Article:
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Sacca S.C.,Ophthalmology Unit | Izzotti A.,University of Genoa
Cellular and Molecular Life Sciences | Year: 2014

Primary open-angle glaucoma is a multifactorial disease that affects the retinal ganglion cells, but currently its therapy is to lower the eye pressure. This indicates a definite involvement of the trabecular meshwork, key region in the pathogenesis of glaucoma. This is the first target of glaucoma, and its functional complexity is a real challenge to search. Its functions are those to allow the outflow of aqueous humor and not the reflux. This article describes the morphological and functional changes that happen in anterior chamber. The "primus movens" is oxidative stress that affects trabecular meshwork, particularly its endothelial cells. In these develops a real mitochondriopaty. This leads to functional impotence, the trabecular meshwork altering both motility and cytoarchitecture. Its cells die by apoptosis, losing barrier functions and altering the aqueous humor outflow. All the morphological alterations occur that can be observed under a microscope. Intraocular pressure rises and the malfunctioning trabecular meshwork endotelial cells express proteins that completely alter the aqueous humor. This is a liquid whose functional proteomics complies with the conditions of the trabecular meshwork. Indeed, in glaucoma, it is possible detect the presence of proteins which testify to what occurs in the anterior chamber. There are six classes of proteins which confirm the vascular endothelium nature of the anterior chamber and are the result of the morphofunctional trabecular meshwork decay. It is possible that, all or in part, these proteins can be used as a signal to the posterior pole. © 2013 Springer Basel. Source

Sacca S.C.,Ophthalmology Unit | Roszkowska A.M.,Messina University | Izzotti A.,University of Genoa
Mutation Research - Reviews in Mutation Research | Year: 2013

The human eye is constantly exposed to sunlight and artificial lighting. Exogenous sources of reactive oxygen species (ROS) such as UV light, visible light, ionizing radiation, chemotherapeutics, and environmental toxins contribute to oxidative damage in ocular tissues. Long-term exposure to these insults places the aging eye at considerable risk for pathological consequences of oxidative stress. Furthermore, in eye tissues, mitochondria are an important endogenous source of ROS. Over time, all ocular structures, from the tear film to the retina, undergo oxidative stress, and therefore, the antioxidant defenses of each tissue assume the role of a safeguard against degenerative ocular pathologies. The ocular surface and cornea protect the other ocular tissues and are significantly exposed to oxidative stress of environmental origin. Overwhelming of antioxidant defenses in these tissues clinically manifests as pathologies including pterygium, corneal dystrophies, and endothelial Fuch's dystrophy. The crystalline lens is highly susceptible to oxidative damage in aging because its cells and their intracellular proteins are not turned over or replaced, thus providing the basis for cataractogenesis. The trabecular meshwork, which is the anterior chamber tissue devoted to aqueous humor drainage, has a particular susceptibility to mitochondrial oxidative injury that affects its endothelium and leads to an intraocular pressure increase that marks the beginning of glaucoma. Photo-oxidative stress can cause acute or chronic retinal damage. The pathogenesis of age-related macular degeneration involves oxidative stress and death of the retinal pigment epithelium followed by death of the overlying photoreceptors. Accordingly, converging evidence indicates that mutagenic mechanisms of environmental and endogenous sources play a fundamental pathogenic role in degenerative eye diseases. © 2013 Elsevier B.V. Source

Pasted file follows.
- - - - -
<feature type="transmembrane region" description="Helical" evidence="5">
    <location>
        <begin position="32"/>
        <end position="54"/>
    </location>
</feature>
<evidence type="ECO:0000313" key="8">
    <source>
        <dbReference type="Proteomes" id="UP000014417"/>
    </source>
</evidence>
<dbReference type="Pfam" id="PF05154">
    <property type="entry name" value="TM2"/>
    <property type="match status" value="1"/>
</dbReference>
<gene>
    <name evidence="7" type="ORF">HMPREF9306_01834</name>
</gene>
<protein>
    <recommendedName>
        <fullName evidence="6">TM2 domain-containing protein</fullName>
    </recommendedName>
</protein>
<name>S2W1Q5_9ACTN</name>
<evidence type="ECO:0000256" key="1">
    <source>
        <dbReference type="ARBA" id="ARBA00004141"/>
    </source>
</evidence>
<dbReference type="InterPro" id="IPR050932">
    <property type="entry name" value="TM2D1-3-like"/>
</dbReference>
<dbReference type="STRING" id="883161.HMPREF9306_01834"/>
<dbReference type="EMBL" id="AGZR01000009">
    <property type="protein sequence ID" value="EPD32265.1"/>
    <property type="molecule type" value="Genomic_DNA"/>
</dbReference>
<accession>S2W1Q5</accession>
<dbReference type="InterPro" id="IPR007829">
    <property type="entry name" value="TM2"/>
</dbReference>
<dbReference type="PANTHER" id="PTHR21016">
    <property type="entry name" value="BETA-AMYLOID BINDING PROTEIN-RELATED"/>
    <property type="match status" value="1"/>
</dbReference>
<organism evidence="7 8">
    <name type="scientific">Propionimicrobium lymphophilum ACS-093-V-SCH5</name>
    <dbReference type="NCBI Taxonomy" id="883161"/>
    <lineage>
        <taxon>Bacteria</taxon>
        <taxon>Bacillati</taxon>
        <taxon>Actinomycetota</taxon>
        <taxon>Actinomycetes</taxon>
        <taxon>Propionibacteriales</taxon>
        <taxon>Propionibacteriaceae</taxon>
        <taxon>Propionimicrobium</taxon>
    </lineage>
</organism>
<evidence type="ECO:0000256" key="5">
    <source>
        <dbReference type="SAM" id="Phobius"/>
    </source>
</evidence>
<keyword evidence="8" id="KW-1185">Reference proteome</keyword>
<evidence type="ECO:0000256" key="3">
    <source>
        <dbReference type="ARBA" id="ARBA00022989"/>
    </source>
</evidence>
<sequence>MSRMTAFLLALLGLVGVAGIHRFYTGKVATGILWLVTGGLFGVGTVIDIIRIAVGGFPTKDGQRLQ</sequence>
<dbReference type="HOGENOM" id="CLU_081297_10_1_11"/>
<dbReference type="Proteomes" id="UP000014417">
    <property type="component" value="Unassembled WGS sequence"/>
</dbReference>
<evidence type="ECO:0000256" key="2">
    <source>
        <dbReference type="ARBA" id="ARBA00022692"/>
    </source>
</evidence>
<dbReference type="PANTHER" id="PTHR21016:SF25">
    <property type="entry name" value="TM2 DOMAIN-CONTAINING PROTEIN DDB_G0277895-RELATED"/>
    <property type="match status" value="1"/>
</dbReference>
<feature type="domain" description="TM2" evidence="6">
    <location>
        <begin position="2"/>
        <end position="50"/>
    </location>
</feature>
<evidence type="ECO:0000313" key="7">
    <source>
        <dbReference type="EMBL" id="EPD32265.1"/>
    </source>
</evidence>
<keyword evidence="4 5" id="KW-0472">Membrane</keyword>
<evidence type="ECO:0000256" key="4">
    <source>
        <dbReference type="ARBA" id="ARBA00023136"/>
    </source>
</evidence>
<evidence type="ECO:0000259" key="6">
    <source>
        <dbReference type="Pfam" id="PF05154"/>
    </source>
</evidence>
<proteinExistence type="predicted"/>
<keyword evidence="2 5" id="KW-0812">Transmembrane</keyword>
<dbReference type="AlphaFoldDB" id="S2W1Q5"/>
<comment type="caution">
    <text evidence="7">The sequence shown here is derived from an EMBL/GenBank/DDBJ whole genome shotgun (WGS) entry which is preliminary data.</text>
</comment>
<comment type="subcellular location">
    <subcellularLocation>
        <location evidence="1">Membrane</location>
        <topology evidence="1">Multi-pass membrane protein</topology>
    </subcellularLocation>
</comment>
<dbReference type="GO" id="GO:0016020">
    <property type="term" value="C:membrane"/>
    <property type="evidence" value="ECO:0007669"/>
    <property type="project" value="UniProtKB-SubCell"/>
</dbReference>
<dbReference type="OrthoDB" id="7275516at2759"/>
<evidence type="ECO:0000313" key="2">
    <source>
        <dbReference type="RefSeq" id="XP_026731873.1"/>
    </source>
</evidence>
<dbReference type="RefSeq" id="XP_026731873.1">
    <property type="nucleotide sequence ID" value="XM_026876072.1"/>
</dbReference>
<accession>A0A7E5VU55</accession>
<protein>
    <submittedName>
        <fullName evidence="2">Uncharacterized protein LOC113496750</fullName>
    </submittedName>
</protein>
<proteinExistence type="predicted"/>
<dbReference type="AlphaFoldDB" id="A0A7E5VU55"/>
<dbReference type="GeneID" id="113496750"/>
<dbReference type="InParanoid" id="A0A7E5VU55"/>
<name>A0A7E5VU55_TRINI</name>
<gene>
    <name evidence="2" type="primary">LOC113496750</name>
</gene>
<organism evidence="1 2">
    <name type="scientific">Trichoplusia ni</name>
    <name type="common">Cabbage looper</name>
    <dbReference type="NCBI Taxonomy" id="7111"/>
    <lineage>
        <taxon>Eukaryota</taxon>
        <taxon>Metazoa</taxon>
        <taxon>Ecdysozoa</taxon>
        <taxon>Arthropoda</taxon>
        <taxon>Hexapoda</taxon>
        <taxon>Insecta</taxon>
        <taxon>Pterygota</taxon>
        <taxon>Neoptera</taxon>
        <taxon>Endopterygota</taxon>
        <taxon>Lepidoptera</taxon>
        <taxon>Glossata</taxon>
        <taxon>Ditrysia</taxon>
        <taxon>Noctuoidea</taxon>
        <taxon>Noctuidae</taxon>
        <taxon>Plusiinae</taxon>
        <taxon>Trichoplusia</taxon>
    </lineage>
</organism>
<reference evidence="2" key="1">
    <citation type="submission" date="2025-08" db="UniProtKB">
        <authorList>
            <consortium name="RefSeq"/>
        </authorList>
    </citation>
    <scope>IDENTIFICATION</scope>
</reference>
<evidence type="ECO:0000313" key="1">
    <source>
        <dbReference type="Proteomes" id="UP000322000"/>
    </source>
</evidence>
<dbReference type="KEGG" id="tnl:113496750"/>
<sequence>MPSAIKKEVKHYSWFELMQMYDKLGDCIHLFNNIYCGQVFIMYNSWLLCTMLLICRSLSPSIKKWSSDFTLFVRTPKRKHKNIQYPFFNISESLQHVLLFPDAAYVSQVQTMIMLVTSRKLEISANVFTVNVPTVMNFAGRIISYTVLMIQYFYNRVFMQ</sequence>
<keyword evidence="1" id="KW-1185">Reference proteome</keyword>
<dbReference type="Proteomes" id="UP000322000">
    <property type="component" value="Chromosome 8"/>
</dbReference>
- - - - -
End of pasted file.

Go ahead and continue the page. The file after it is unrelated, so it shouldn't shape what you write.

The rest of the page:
Sacca S.C.,Ophthalmology Unit | Centofanti M.,University of Rome Tor Vergata | Izzotti A.,University of Genoa
Investigative Ophthalmology and Visual Science | Year: 2012